Communicate that, and then we can make informed decisions on Long Island’s future based on dollars, sense and science.

Bill Toedter, a communications consultant, artist and Southold resident, has been president of the North Fork Environmental Council, an advocacy group, since 2010.

02/20/14 7:00am
02/20/2014 7:00 AM
BARBARAELLEN KOCH PHOTO | The view from Route 105 bridge at Indian Island golf course as the Peconic River leads into the Bay.

The view from Route 105 bridge at Indian Island golf course as the Peconic River leads into the Bay earlier this year. (Barbaraellen Koch file photo)

Last week, Joe Fischetti rightly identified nitrogen as a significant cause of declining regional water quality, but I disagree with his view that policy efforts should wait until every technical question is resolved, because I doubt it will ever happen.  (more…)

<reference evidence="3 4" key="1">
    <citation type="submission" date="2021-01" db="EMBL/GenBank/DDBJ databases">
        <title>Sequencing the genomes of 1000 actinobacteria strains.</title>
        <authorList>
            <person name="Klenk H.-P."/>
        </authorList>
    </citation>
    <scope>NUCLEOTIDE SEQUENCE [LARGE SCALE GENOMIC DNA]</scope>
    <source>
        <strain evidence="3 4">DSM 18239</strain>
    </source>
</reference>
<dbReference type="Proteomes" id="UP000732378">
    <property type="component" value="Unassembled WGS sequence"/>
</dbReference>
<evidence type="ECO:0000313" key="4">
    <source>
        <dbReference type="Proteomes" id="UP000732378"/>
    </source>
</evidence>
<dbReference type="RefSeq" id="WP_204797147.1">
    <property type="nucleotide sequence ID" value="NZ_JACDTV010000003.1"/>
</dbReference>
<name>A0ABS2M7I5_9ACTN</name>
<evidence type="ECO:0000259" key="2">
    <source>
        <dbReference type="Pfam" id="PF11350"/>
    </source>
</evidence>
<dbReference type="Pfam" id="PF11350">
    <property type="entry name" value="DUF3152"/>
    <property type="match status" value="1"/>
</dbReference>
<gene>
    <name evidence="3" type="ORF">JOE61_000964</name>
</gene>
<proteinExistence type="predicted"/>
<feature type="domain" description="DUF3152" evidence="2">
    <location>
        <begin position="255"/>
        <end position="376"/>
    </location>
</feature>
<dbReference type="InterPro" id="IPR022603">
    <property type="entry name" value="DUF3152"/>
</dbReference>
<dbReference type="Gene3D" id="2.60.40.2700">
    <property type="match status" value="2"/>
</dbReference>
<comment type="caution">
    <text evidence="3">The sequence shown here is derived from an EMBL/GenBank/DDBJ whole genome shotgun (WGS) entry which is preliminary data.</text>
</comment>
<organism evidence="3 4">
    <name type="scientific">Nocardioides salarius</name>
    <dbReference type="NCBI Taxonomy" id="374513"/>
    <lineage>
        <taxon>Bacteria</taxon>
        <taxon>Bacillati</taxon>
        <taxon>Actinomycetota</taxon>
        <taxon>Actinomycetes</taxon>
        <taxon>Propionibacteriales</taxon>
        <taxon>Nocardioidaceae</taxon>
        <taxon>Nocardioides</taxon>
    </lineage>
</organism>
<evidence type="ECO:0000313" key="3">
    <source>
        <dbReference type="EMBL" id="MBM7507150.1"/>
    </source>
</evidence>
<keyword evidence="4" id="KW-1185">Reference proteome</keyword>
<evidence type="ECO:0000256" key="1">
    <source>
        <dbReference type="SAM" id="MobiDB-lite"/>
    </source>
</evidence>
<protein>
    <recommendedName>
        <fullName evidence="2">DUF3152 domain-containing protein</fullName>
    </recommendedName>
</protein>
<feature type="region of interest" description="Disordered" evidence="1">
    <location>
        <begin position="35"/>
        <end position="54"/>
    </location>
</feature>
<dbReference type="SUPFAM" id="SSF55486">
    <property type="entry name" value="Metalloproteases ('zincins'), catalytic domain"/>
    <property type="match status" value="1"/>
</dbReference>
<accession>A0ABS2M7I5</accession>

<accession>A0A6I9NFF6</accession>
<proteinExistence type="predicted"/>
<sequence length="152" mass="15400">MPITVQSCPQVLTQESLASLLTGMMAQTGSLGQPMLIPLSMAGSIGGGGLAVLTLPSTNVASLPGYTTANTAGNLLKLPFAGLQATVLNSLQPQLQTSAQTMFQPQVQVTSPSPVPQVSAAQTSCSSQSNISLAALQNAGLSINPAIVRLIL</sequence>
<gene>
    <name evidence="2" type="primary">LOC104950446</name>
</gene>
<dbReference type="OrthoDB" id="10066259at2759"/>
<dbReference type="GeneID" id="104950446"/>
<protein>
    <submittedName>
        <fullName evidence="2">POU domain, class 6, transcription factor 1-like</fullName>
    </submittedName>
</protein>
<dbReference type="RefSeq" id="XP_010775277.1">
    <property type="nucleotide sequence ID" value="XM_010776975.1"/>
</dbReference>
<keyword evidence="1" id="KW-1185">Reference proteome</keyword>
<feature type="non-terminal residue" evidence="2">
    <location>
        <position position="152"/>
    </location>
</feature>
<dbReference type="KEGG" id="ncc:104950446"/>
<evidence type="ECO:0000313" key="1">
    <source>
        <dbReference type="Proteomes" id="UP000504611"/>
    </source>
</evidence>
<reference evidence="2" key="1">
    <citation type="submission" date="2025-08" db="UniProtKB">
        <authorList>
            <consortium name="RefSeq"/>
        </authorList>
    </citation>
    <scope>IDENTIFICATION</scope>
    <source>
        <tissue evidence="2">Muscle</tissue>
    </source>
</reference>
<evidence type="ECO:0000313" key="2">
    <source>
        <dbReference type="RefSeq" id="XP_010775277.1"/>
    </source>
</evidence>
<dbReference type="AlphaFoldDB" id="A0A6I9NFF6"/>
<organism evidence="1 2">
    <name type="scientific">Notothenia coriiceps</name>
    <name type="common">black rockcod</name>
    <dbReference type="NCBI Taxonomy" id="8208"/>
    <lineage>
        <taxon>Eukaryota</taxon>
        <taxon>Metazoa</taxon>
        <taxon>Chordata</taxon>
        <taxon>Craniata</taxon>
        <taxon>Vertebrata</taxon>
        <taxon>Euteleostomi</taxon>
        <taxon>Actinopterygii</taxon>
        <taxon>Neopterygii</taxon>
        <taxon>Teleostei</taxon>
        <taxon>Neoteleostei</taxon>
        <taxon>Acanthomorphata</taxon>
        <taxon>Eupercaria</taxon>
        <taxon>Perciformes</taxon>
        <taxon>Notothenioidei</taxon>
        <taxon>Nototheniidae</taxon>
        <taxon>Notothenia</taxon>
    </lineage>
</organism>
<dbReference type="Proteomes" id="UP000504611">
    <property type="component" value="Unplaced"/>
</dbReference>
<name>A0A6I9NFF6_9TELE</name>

01/30/14 7:00am
01/30/2014 7:00 AM
BARBARAELLEN KOCH PHOTO | The view from Route 105 bridge at Indian Island golf course as the Peconic River leads into the Bay.

BARBARAELLEN KOCH PHOTO | The view from Route 105 bridge at Indian Island golf course as the Peconic River leads into the Bay.

To the editor:

I remember when platinum-based catalytic converters were first proposed. Comments were split between “it will bankrupt the automakers” and “no one will be able to afford new cars.” (more…)

01/23/14 11:00am
01/23/2014 11:00 AM
BARBARAELLEN KOCH PHOTO | The view from Route 105 bridge at Indian Island golf course as the Peconic River leads into the Bay.

BARBARAELLEN KOCH PHOTO | The view from Route 105 bridge at Indian Island golf course as the Peconic River leads into the Bay.